“It’s said that science will dehumanize people and turn them into numbers. That’s false, tragically false. Look for yourself. This is the concentration camp and crematorium at Auschwitz. This is where people were turned into numbers. Into this pond were flushed the ashes of some four million people. And that was not done by gas. It was done by arrogance, it was done by dogma, it was done by ignorance. When people believe that they have absolute knowledge, with no test in reality, this is how they behave. This is what men do when they aspire to the knowledge of gods.

    Science is a very human form of knowledge. We are always at the brink of the known; we always feel forward for what is to be hoped. Every judgment in science stands on the edge of error and is personal. Science is a tribute to what we can know although we are fallible. In the end, the words were said by Oliver Cromwell: “I beseech you in the bowels of Christ: Think it possible you may be mistaken.”

    I owe it as a scientist to my friend Leo Szilard, I owe it as a human being to the many members of my family who died here, to stand here as a survivor and a witness. We have to cure ourselves of the itch for absolute knowledge and power. We have to close the distance between the push-button order and the human act. We have to touch people.”

  13. no, i probably wouldn’t like the book much.
    a) i get a bit bored with anything beyond popular science books;
    b) i mistrust anyone who claims that knowledge, being inevitably filtered through a human brain is an absolute, preferring instead to remember that even the physicists held that the mere observation of a phenomenon has the potential to affect that phenomenon.

    i’m not sure you are quite with me – i’m not talking just about limited female representation in any one field but rather the entire social construct by which learning and knowledge are shaped. the filter through which everythng passes. the ownership of ‘truth’.

    funny you should mention lisa jardine; before her more recent writing on science (and, critically, the personalities involved), she wrote extensively on the literary representation of women (inter alia) and renaissance self-fashioning, casting herself broadly alongside the new historicists (though i’m sure she would rightly say it’s unfair to pigeonhole too narrowly what she was saying). it was all about how those in power whether by virtue of wealth or gender sought to cast the world order as beyond questioning and ‘just the way it is’. (isotta nogarola frinstance is a really interesting study).

    she (jardine) is fascinated with the artificial divisions between science and the arts (just as she was with the arbitrary categorisation of writing into canon and non-canon and literature and history). and of course that is a product of who she is and where she came from. try asking her to define the word ‘objective’. you will be in for a very interesting few weeks!

    may i suggest (and i am not attempting to patronise you) that you read a little of what is being said about the overarching structure by alternative voices and refrain from comment for a while. just take in without expressing a view. (emphatically NOT my strong suit) it has such a radically different starting point that i find you need a bit of immersion before you can resist the kneejerk that comes from the privilege you have always breathed. properly to listen to the alternative voice takes an effort of will and some silence, but i think it’s worthwhile.

    anyhoo, it’s not about what the electron thinks, it’s about what we think and why. which is pretty much what bronowski is saying above. dontcha think?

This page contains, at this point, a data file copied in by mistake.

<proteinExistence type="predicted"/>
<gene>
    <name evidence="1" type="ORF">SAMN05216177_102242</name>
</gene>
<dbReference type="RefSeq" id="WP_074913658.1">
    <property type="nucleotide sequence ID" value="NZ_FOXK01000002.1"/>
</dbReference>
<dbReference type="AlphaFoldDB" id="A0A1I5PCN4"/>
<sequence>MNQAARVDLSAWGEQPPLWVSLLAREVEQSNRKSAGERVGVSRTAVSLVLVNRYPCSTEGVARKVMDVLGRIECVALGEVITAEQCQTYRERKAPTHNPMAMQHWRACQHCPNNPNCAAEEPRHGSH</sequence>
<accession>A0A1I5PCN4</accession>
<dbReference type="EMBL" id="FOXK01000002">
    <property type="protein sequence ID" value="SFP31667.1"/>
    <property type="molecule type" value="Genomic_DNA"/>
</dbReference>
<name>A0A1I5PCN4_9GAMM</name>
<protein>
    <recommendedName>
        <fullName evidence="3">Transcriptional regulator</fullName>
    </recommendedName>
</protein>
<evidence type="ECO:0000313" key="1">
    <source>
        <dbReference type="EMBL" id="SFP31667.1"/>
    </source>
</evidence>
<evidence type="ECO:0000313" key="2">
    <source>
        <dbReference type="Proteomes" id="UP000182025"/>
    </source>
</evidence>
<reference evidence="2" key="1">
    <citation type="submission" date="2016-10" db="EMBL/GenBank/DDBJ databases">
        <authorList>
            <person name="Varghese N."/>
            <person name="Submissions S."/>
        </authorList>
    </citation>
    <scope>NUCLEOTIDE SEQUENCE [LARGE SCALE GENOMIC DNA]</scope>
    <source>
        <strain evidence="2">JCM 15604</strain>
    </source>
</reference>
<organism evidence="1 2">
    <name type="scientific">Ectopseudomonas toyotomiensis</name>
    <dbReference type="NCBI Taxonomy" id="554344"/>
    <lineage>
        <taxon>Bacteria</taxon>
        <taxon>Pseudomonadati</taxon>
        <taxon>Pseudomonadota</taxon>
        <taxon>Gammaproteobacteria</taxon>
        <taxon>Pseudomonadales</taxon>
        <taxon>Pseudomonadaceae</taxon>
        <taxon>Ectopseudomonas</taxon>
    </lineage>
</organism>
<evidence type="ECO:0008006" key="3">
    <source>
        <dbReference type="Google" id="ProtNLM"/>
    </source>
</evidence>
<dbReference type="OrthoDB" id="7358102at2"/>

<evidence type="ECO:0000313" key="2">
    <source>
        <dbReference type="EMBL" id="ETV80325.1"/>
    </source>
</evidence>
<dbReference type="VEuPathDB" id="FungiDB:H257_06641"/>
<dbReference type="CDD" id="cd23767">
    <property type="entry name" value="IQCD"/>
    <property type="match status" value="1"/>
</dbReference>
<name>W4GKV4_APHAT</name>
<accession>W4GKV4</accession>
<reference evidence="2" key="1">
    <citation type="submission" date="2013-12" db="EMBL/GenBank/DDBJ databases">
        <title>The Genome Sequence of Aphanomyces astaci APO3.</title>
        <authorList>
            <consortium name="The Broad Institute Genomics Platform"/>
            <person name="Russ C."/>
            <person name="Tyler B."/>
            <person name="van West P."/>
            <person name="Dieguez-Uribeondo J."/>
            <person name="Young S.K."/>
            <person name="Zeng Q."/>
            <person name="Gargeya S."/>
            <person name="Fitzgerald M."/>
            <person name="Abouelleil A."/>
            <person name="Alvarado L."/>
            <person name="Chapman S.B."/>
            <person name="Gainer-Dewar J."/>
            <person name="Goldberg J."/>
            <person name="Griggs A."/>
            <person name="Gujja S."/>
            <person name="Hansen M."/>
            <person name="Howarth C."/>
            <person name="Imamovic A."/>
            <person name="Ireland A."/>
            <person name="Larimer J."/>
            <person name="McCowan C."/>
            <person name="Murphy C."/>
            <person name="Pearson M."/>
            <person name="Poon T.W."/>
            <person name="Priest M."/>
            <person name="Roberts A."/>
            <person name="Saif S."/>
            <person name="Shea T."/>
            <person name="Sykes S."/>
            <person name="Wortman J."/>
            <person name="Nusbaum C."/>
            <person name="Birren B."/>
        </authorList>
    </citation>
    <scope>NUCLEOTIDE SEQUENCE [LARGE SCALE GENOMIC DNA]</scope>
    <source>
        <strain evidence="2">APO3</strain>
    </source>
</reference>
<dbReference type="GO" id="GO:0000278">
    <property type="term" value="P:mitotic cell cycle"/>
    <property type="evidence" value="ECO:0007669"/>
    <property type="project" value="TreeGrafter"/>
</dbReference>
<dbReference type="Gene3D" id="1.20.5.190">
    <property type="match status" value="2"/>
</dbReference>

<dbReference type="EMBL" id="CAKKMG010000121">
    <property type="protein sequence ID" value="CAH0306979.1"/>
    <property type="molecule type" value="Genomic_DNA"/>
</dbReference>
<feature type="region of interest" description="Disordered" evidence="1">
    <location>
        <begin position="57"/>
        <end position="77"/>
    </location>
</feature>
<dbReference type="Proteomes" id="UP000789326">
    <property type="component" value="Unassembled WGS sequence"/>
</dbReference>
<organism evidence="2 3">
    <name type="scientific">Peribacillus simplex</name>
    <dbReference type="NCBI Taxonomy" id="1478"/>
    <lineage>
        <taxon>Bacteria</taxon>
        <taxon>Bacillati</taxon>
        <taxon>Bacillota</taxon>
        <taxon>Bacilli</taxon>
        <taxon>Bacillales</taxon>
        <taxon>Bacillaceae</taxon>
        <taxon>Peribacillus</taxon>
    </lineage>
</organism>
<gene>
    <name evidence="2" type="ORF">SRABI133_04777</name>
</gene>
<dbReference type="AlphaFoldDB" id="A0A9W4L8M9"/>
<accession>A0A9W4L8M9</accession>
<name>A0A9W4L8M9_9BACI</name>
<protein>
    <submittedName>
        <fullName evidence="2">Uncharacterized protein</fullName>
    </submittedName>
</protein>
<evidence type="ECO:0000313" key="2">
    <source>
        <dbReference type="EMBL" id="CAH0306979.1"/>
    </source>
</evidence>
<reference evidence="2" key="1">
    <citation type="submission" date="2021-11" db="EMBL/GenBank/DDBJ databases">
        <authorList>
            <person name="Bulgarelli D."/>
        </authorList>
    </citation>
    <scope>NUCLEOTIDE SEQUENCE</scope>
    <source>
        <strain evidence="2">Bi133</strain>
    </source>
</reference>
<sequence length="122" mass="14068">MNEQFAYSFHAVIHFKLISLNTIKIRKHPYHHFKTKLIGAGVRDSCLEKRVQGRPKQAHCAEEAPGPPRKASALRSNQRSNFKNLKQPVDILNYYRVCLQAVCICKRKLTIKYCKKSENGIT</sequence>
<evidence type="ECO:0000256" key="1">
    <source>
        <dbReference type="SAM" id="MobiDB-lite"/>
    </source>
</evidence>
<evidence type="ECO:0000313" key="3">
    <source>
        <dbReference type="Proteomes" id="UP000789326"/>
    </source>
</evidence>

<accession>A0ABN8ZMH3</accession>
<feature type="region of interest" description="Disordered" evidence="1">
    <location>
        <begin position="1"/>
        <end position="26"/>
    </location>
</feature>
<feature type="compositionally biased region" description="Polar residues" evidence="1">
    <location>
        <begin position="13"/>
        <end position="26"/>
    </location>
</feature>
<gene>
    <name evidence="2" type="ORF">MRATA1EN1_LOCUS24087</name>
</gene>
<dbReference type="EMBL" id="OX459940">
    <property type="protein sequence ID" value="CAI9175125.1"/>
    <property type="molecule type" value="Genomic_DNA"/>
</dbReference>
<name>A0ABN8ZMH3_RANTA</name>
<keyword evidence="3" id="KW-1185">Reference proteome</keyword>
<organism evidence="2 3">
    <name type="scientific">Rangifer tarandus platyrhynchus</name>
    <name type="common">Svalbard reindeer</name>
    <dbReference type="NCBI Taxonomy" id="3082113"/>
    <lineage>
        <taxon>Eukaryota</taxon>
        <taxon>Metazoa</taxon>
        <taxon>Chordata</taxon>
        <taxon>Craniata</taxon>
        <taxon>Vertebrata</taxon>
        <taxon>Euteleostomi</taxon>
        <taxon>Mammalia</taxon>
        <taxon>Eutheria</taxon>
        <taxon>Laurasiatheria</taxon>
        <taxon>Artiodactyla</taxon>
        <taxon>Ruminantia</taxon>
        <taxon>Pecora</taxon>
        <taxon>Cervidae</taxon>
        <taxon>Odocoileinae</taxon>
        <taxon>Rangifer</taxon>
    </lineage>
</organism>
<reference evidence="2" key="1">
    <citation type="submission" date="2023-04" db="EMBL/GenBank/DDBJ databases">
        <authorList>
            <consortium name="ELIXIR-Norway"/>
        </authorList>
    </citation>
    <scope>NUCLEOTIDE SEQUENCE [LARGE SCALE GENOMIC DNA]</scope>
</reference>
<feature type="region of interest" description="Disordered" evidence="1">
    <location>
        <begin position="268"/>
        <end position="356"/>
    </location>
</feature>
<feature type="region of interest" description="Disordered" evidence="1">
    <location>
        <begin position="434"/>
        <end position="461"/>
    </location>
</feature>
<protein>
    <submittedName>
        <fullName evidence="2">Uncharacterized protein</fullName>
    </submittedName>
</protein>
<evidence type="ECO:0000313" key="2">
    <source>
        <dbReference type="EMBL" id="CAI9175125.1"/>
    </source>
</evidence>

14. @simplywondered

    The book I mention has no science in it. It’s about the academic environment in the US.

    As for artificial barriers between science and art, then Jacob Bronowski also bridged the two. It clearly runs in the family. He did, after all, move to Majorca to be near Robert Graves.

    Of course laws of physics, concepts of electrons and he like are all artificial constructs. Mathematical metaphors and you have to go back to Plato to the issues about whether there is an objective reality of not. No sensible natural scientist would claim anything else, but we do at least have some models that appear to work. It’s difficult to claim the same for humanities, if for no other reason that there are just so many different and contradictory theories. How am I to square Hobsbawn with Niall Ferguson when they some to such different thoughts. What am I to make of a Christopher Hitchens who has jumped from Marxist certainty in a previous life to being aligned with Neo-Cons.

    Of there’s Germaine Greer (who was a guest speaker at adinner I attended in my undergraduate days). She seems at times to be at unacknowledged odds with her own past views.

    No, these people are interesting and produce interesting ideas, but I find the reality of human beings is too complex to be summarised in a few books, no matter how long.

    Anyway, best we leave it here. You’ve declared your view that, at best, I have a narrow education and am generally ignorant. Leave it at that.

  15. ‘You’ve declared your view that, at best, I have a narrow education and am generally ignorant. Leave it at that.’

    it’s not what i think and my apologies if i gave that impression. re-reading my penultimate paragraph i can see where it came from. that was really badly expressed – sorry again – substitute ‘one’ for ‘you’ and let me clarify that the suggestion to read without commenting in no way applied to this site. (quite apart from it being a huge discourtesy to our host).

    it was a plea to someone who writes intelligently to see if they can tap into a slightly different viewpoint (at somewhere like reclusive leftist) and grasp a part of where that comes from without necessarily accepting it as your own. it comes from the lessons i learned when i first bumped into some feminist thought online.
    i honestly didn’t intend to patronise – i think that just makes the writer look small as opposed to the intended patronisee(?)